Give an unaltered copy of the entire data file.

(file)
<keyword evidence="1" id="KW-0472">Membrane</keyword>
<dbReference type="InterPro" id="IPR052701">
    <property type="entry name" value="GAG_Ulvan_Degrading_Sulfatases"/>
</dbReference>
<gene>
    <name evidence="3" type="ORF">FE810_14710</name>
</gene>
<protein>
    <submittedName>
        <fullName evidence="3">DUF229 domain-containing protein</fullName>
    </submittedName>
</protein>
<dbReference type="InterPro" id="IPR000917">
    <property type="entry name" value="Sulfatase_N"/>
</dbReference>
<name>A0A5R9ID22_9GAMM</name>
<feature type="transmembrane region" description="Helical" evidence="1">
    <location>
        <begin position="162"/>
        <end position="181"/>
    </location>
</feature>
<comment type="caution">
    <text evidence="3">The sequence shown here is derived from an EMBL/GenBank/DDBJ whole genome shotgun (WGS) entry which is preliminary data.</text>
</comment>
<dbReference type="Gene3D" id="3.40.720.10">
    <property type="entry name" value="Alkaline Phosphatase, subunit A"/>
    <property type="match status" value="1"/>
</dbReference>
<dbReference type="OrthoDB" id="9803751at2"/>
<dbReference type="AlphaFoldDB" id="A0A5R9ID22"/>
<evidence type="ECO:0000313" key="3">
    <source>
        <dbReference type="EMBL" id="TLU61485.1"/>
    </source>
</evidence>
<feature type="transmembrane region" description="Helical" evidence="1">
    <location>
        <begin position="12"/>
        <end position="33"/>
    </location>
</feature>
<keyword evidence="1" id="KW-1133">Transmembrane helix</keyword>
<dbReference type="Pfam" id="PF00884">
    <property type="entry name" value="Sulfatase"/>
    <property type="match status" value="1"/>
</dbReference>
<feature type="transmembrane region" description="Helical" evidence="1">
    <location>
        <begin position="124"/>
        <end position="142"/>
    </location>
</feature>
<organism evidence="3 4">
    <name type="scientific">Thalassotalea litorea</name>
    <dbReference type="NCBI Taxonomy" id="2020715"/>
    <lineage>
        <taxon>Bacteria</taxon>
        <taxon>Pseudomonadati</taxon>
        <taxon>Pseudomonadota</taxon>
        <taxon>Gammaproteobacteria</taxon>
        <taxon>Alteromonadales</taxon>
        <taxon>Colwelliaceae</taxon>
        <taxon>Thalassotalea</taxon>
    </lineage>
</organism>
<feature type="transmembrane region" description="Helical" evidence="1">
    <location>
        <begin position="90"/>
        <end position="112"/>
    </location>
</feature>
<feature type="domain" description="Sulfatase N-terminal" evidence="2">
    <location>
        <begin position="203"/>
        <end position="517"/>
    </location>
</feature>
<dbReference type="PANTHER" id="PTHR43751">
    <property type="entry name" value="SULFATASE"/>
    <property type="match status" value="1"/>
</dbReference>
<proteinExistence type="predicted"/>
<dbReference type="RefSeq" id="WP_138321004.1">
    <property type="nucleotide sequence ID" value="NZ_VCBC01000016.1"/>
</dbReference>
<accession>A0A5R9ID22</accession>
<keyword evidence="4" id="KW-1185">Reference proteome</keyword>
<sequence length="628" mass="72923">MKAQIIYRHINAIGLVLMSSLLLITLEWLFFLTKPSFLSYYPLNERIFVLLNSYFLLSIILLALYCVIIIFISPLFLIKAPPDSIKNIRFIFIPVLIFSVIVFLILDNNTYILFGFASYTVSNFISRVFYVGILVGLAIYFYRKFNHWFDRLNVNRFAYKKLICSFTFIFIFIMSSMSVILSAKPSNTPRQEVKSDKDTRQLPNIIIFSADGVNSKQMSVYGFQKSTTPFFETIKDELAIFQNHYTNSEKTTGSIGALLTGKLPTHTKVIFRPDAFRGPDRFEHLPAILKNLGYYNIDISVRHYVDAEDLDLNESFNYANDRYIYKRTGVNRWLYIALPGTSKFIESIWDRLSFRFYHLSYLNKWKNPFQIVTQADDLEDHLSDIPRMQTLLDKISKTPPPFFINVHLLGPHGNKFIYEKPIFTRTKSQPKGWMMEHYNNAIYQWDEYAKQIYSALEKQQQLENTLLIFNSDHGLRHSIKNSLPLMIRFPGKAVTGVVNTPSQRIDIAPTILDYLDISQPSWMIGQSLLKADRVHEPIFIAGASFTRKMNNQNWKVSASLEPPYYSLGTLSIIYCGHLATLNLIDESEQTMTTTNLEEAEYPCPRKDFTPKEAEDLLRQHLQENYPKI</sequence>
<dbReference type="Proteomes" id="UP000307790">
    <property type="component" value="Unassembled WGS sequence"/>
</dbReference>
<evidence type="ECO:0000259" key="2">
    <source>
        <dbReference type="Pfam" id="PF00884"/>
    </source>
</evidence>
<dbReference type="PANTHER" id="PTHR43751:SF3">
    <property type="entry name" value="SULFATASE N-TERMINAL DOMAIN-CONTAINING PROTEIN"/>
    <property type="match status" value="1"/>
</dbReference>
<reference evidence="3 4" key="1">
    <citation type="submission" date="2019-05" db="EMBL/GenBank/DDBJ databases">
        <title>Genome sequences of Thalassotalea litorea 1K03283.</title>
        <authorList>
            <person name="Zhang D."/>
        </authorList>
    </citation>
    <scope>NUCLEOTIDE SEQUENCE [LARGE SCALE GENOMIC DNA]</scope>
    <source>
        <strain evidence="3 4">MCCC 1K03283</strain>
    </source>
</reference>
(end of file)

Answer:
<keyword evidence="1" id="KW-0472">Membrane</keyword>
<dbReference type="InterPro" id="IPR052701">
    <property type="entry name" value="GAG_Ulvan_Degrading_Sulfatases"/>
</dbReference>
<gene>
    <name evidence="3" type="ORF">FE810_14710</name>
</gene>
<protein>
    <submittedName>
        <fullName evidence="3">DUF229 domain-containing protein</fullName>
    </submittedName>
</protein>
<dbReference type="InterPro" id="IPR000917">
    <property type="entry name" value="Sulfatase_N"/>
</dbReference>
<name>A0A5R9ID22_9GAMM</name>
<feature type="transmembrane region" description="Helical" evidence="1">
    <location>
        <begin position="162"/>
        <end position="181"/>
    </location>
</feature>
<comment type="caution">
    <text evidence="3">The sequence shown here is derived from an EMBL/GenBank/DDBJ whole genome shotgun (WGS) entry which is preliminary data.</text>
</comment>
<dbReference type="Gene3D" id="3.40.720.10">
    <property type="entry name" value="Alkaline Phosphatase, subunit A"/>
    <property type="match status" value="1"/>
</dbReference>
<dbReference type="OrthoDB" id="9803751at2"/>
<dbReference type="AlphaFoldDB" id="A0A5R9ID22"/>
<evidence type="ECO:0000313" key="3">
    <source>
        <dbReference type="EMBL" id="TLU61485.1"/>
    </source>
</evidence>
<feature type="transmembrane region" description="Helical" evidence="1">
    <location>
        <begin position="12"/>
        <end position="33"/>
    </location>
</feature>
<keyword evidence="1" id="KW-1133">Transmembrane helix</keyword>
<dbReference type="Pfam" id="PF00884">
    <property type="entry name" value="Sulfatase"/>
    <property type="match status" value="1"/>
</dbReference>
<feature type="transmembrane region" description="Helical" evidence="1">
    <location>
        <begin position="124"/>
        <end position="142"/>
    </location>
</feature>
<organism evidence="3 4">
    <name type="scientific">Thalassotalea litorea</name>
    <dbReference type="NCBI Taxonomy" id="2020715"/>
    <lineage>
        <taxon>Bacteria</taxon>
        <taxon>Pseudomonadati</taxon>
        <taxon>Pseudomonadota</taxon>
        <taxon>Gammaproteobacteria</taxon>
        <taxon>Alteromonadales</taxon>
        <taxon>Colwelliaceae</taxon>
        <taxon>Thalassotalea</taxon>
    </lineage>
</organism>
<feature type="transmembrane region" description="Helical" evidence="1">
    <location>
        <begin position="90"/>
        <end position="112"/>
    </location>
</feature>
<feature type="domain" description="Sulfatase N-terminal" evidence="2">
    <location>
        <begin position="203"/>
        <end position="517"/>
    </location>
</feature>
<dbReference type="PANTHER" id="PTHR43751">
    <property type="entry name" value="SULFATASE"/>
    <property type="match status" value="1"/>
</dbReference>
<proteinExistence type="predicted"/>
<dbReference type="RefSeq" id="WP_138321004.1">
    <property type="nucleotide sequence ID" value="NZ_VCBC01000016.1"/>
</dbReference>
<accession>A0A5R9ID22</accession>
<keyword evidence="4" id="KW-1185">Reference proteome</keyword>
<sequence length="628" mass="72923">MKAQIIYRHINAIGLVLMSSLLLITLEWLFFLTKPSFLSYYPLNERIFVLLNSYFLLSIILLALYCVIIIFISPLFLIKAPPDSIKNIRFIFIPVLIFSVIVFLILDNNTYILFGFASYTVSNFISRVFYVGILVGLAIYFYRKFNHWFDRLNVNRFAYKKLICSFTFIFIFIMSSMSVILSAKPSNTPRQEVKSDKDTRQLPNIIIFSADGVNSKQMSVYGFQKSTTPFFETIKDELAIFQNHYTNSEKTTGSIGALLTGKLPTHTKVIFRPDAFRGPDRFEHLPAILKNLGYYNIDISVRHYVDAEDLDLNESFNYANDRYIYKRTGVNRWLYIALPGTSKFIESIWDRLSFRFYHLSYLNKWKNPFQIVTQADDLEDHLSDIPRMQTLLDKISKTPPPFFINVHLLGPHGNKFIYEKPIFTRTKSQPKGWMMEHYNNAIYQWDEYAKQIYSALEKQQQLENTLLIFNSDHGLRHSIKNSLPLMIRFPGKAVTGVVNTPSQRIDIAPTILDYLDISQPSWMIGQSLLKADRVHEPIFIAGASFTRKMNNQNWKVSASLEPPYYSLGTLSIIYCGHLATLNLIDESEQTMTTTNLEEAEYPCPRKDFTPKEAEDLLRQHLQENYPKI</sequence>
<dbReference type="Proteomes" id="UP000307790">
    <property type="component" value="Unassembled WGS sequence"/>
</dbReference>
<evidence type="ECO:0000259" key="2">
    <source>
        <dbReference type="Pfam" id="PF00884"/>
    </source>
</evidence>
<dbReference type="PANTHER" id="PTHR43751:SF3">
    <property type="entry name" value="SULFATASE N-TERMINAL DOMAIN-CONTAINING PROTEIN"/>
    <property type="match status" value="1"/>
</dbReference>
<reference evidence="3 4" key="1">
    <citation type="submission" date="2019-05" db="EMBL/GenBank/DDBJ databases">
        <title>Genome sequences of Thalassotalea litorea 1K03283.</title>
        <authorList>
            <person name="Zhang D."/>
        </authorList>
    </citation>
    <scope>NUCLEOTIDE SEQUENCE [LARGE SCALE GENOMIC DNA]</scope>
    <source>
        <strain evidence="3 4">MCCC 1K03283</strain>
    </source>
</reference>